6. Watch your email frequency. According to the ExactTarget Social Breakup Report, 54% of consumers say they unsubscribe when emails come too frequently from a particular brand. There is no one answer for optimal frequency. Test frequency options for a variety of key subscriber segments and determine the total number of messages a specific subscriber group will receive in a given time period. Also, when looking at frequency, pay close attention to your complaint rates. Frequency and complaints are highly correlated and can determine your business rules around the frequency of emails sent to a subscriber.
7. Present an "email digest" format. According to the 2013 BlueHornet Consumer View of Email Report,47% of respondents said that if they were presented with the option to “opt-down” during the unsubscribe process, they would consider it. For high frequency email programs (like daily newsletters), provide subscribers with the option to receive a digest version on your unsubscribe page so you can provide "the best of" or a "weekly highlight" version and keep subscribers on your file. This unsubscribe page example from "the daily sip' from epecurious presents a very visible option for a "weekly recap" email before the unsubscribe options are (very clearly) presented.
8. Provide frequency options. While a digest version of an email don't make sense for every sender, providing frequency options on the unsubscribe page is another way to put subscribers in control. Frequency options allow you to keep some email addresses on the file because they simply want less email, not no email at all. This Sephora unsubscribe page provides subscribers the ability to receive all Sephora emails or limit the number of emails to weekly or monthly.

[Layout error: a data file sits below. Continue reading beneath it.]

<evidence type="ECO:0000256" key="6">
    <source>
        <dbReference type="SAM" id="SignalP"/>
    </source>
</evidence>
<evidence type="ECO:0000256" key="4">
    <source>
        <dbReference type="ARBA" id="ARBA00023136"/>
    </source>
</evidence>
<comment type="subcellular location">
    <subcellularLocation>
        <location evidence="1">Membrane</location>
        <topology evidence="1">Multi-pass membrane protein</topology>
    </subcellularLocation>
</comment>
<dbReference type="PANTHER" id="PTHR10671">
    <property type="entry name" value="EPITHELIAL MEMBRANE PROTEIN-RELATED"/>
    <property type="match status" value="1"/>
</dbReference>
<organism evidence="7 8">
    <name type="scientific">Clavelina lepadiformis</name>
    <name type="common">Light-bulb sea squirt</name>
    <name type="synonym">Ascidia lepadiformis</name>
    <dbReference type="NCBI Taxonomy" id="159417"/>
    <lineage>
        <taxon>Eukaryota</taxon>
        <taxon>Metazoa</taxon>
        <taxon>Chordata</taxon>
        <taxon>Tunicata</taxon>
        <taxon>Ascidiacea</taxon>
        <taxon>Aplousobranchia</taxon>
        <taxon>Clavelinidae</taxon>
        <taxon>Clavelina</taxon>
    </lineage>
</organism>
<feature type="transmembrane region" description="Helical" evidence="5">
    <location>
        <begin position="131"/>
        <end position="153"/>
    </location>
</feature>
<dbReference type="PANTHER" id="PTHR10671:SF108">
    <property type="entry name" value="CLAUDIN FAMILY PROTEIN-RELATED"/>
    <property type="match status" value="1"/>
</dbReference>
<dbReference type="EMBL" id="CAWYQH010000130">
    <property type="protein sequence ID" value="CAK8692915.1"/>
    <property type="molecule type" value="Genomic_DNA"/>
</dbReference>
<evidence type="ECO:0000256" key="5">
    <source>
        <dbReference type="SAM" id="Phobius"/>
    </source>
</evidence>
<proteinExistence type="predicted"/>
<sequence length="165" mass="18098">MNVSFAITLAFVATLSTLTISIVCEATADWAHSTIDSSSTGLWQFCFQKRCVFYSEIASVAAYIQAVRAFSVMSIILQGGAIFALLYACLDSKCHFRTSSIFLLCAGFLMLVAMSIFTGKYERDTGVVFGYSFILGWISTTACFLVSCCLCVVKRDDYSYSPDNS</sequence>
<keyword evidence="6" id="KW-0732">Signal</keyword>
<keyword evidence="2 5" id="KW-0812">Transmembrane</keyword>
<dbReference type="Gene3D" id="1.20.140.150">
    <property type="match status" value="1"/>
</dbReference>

9. Allow subscribers to pause their emails. Subscribers want to stop receiving emails for a variety of reasons. The more choices you can provide to your subscribers, the more likely you are to address these various needs.By providing subscribers the ability to pause emails from your brand, you keep the subscriber on the file, but provide the ability to "take a break." The unsubscribe page from Uncommon Goods allows subscribers to "snooze" their emails for up to 3 months.
10. Include an "unsubscribe from all" option. If you have several publications, providing your subscribers with an "unsubscribe from all" option simplifies the unsubscribe process. While requiring subscribers to uncheck every subscription type is compliant with CAN-SPAM, it is not the best experience for your subscribers. Potentially frustrated subscribers may abandon the unsubscribe process completely and choose the easy one-step option: hitting the "this is spam" button. This example from Orbitz provides a clear and conspicuous way for subscribers to opt-out of all messages by simply checking the "unsubscribe from all emails" box at the bottom of the page.
11. Provide the ability to choose other email message streams. If you send a variety of newsletters or have different email segments that receive different content, provide subscribers with the opportunity to choose other types of emails to receive from your brand. Subscribers may no longer be interested in a specific type of content for a variety of reasons or you may have new email streams that weren't available when they originally opted-in to receive emails from you.